Jack would say anything, for effect. The screenwriter Casey Robinson was fired once by Jack, over the phone—“I just want you to know, smart ass, that you will walk into a Warner Brothers studio again only over my dead body!”
He hung up. Robinson was gone. Then time passed, and Robinson was back on another project, and taken to see Jack. They had never met before. Robinson took a chance; he reminded Jack of the phone call. The comic in Jack grinned, “Well, I must be dead! How’s your health? Welcome to Warner Brothers!”
In silent pictures, characters had uttered, and then intertitles had delivered their speeches as print. It was like translation, slow and formal. But with sound, urgent crosstalk could occur now, like an itch being scratched. And because it was now, the spoken stuff didn’t have to be Gettysburg addresses or fulsome love testaments. It could be, “You dirty rat!” or “I’d kiss you, but I’ve just washed my hair”—those impulsive remarks that can surprise the person saying them, as well as the listener. Things an actor might have thought of on the spur of a moment, as if to add, “Screw the writer, screw the Warner brothers. This is me, now.” As if actors were people. But it was at Warner Brothers that actors and actresses were most aroused by saying stuff. To pretend to history: a once-minor studio, rescued from its natural state of poverty by a willing dog, had become not just a force but the unwitting purveyor of insurrectionary sound and a production base that did gangster pictures and a new kind of showbiz musical like kids doing handstands.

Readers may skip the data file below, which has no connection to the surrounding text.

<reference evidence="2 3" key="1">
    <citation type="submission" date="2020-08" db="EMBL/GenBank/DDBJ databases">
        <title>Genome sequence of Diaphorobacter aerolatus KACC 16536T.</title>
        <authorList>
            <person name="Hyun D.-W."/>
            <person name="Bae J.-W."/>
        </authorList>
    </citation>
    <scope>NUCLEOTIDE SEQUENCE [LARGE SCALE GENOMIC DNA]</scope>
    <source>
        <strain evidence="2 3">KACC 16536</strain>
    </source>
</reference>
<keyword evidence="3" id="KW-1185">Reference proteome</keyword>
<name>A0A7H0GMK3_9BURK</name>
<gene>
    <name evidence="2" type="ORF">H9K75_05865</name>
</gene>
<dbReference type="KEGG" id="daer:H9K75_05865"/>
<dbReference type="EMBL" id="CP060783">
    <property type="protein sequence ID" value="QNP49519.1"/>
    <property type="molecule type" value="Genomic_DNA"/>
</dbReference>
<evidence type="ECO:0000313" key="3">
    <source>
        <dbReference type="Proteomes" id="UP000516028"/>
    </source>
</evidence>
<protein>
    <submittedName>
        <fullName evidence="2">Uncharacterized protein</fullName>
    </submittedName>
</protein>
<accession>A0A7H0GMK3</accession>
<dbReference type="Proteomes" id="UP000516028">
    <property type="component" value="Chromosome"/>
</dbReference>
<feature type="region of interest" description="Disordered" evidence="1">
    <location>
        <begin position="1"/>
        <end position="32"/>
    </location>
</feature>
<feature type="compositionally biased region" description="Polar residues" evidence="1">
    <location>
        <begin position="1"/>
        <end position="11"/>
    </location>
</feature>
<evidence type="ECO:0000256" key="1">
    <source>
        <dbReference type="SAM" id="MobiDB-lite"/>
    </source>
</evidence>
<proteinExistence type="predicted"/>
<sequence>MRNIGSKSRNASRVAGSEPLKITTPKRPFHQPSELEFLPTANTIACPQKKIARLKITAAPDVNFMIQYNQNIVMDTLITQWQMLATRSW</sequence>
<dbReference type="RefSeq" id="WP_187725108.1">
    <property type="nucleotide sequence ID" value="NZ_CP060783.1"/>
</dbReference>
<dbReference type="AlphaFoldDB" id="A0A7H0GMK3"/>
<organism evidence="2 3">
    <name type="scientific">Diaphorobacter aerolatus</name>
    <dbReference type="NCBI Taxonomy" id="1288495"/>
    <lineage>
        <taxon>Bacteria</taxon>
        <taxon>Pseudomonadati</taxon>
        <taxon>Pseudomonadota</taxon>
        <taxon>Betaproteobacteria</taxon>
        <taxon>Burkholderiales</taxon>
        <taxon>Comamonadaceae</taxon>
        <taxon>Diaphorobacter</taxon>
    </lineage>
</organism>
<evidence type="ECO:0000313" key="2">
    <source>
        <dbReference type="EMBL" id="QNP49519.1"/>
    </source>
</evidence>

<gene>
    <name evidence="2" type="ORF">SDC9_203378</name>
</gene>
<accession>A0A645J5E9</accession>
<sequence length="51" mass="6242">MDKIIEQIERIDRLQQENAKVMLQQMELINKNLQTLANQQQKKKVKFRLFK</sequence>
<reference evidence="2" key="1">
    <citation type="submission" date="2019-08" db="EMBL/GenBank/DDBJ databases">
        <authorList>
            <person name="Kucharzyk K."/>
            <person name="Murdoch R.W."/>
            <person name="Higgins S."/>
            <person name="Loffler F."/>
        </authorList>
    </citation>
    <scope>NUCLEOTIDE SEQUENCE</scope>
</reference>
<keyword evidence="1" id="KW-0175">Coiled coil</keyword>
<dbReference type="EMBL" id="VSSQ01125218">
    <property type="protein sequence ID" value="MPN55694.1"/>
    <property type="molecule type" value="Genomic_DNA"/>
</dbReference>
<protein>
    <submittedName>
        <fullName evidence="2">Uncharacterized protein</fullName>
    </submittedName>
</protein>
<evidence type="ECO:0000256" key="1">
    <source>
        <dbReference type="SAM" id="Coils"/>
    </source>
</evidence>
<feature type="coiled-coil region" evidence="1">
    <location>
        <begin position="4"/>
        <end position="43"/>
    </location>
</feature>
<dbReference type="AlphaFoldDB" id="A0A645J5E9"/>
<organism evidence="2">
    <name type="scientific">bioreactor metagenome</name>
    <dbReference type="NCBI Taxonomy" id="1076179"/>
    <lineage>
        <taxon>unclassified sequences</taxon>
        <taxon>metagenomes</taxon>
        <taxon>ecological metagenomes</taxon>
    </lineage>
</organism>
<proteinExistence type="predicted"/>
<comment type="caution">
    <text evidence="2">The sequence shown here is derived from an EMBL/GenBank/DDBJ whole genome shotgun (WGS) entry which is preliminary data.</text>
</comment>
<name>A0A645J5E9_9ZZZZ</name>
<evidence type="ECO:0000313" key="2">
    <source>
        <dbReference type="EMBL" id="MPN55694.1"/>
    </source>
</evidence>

It was also the one outfit where it seemed possible that some boss was asking out loud, “Look, is this 1931, 1932, or whatever? So what are we saying about now? And what are we doing to make movies matter?” If the country was in a crisis— and that idea was gaining ground—then shouldn’t movies be there for the emergency? It was part of this mood that Warner films seemed to move, talk, and shoot quicker than others. Darryl Zanuck often claimed to be that voice (and ready to shout down rivals), and in 1932 he wrote a letter to The Hollywood Reporter advocating what he called “a headline story”: “It must not be confused with the gangster or underworld cycle of productions that have flooded the theaters in the past. Somewhere in its makeup it must have the punch and smash that would entitle it to a headline on the front page of any successful metropolitan daily.”